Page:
Hershey’s Harry Bramley Talks Concussions
In our July/August 2016 issue, “A Lasting Impact” raises some questions about the diagnosis and treatment of concussions. In that feature, we talked to pediatrician Harry Bramley ’99r (right), medical director of the Penn State Hershey Concussion Program, about the safety measures you can take after—or even before—a blow to the head. (You can find the original Q&A, “Off the Field,” on p. 42.) Below is an extended interview with Dr. Bramley offering more valuable advice for parents, players, and patients alike.
How often do you see patients? Depending on the season, I personally see 25 to 50 patients with mild brain injuries each week. But not all are from sport-related concussions: some are there because of motor vehicle accidents or diseases like meningitis. I also see patients on the whole spectrum of age, but focus mainly on children, adolescents, and young adults.
Any common concerns? A common question is the risk of early onset dementia or chronic traumatic encephalopathy following concussion. The likelihood is rare for most people. For the vast majority, they are fine and live a normal life.
What symptoms do you look at? The four major ones are: physical symptoms, such as headache, dizziness, or problems with balance; sleep, or, more specifically, trouble falling or staying asleep; emotional disturbance such as anger, depression, anxiety; and cognitive dysfunction including concentration, memory, and processing speed. We find out the ongoing issues that they deal with from month to month, then come up with a treatment plan starting with what symptoms tend to be the most troublesome for the patient.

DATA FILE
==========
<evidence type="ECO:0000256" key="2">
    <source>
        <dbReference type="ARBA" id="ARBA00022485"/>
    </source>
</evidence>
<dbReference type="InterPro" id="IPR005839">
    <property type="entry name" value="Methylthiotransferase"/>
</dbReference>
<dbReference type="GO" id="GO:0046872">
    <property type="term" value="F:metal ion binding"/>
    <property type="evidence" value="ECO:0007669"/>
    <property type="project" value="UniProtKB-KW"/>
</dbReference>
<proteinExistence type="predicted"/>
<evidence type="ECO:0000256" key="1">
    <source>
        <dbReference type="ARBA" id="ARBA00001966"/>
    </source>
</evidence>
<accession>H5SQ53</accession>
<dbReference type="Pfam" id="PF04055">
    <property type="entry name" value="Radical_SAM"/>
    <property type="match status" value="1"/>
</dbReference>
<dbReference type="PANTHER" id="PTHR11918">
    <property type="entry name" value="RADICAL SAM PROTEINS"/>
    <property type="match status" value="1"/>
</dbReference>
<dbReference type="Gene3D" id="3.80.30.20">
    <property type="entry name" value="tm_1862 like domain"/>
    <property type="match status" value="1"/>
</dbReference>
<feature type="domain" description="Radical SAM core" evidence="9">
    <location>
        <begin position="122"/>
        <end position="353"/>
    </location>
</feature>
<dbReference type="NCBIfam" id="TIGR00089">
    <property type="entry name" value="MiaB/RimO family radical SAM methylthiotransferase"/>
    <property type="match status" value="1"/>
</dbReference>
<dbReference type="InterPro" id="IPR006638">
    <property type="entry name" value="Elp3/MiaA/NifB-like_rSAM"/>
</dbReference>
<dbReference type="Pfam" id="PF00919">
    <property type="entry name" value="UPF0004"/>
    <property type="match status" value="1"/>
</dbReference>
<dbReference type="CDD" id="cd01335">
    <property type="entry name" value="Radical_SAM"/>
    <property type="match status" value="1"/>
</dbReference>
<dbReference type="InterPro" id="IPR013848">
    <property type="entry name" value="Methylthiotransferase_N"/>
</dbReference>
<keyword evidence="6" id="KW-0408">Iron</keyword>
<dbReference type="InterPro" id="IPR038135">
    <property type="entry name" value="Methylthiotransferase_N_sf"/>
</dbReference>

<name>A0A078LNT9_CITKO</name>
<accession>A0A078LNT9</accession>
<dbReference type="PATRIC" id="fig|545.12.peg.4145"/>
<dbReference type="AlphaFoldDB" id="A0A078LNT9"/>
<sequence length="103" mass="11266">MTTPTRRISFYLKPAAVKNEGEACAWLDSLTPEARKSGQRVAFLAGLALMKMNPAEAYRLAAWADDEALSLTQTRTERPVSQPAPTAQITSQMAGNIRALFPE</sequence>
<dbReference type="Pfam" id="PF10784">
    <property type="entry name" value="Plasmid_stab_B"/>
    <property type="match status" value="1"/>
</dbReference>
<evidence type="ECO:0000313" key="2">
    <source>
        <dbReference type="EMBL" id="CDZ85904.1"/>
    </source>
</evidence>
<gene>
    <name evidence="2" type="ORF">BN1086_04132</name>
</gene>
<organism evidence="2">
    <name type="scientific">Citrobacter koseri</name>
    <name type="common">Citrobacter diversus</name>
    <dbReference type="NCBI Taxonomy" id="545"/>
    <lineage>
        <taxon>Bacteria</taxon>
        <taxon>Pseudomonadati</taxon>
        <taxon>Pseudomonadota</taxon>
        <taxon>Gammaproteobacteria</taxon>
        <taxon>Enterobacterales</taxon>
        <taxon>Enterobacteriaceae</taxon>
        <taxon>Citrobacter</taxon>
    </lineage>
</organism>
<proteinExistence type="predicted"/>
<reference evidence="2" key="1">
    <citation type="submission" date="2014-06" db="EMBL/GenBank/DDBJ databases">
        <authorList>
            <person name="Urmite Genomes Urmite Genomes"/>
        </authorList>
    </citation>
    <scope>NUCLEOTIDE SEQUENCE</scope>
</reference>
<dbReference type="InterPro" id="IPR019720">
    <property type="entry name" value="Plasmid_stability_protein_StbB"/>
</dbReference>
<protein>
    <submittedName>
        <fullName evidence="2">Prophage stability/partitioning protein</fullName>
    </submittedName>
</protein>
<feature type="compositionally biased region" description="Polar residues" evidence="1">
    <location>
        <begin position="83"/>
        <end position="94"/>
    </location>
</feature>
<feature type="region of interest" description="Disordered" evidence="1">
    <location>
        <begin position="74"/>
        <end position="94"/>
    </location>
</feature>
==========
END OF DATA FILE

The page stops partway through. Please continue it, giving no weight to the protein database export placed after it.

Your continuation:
Does age matter? It appears that the younger individual is more vulnerable when it comes to a concussion. They take longer to get better versus high school, versus college, versus professional athletes. The symptoms of a middle school kid seem to linger on longer, which might be because of a developing brain.
How do you feel about return-to-learn guidelines? We have a certified teacher in our clinic who meets with the families and is part of the team putting together a return-to-learn strategy. So maybe the patient goes from half days to full days, or maybe limited to one exam a day and reduced homework assignments. Return-to-learn, for us, is bigger or as big as a return-to-sport focus. That’s the first thing we have to do and move forward from there.
Amy Downey, senior editor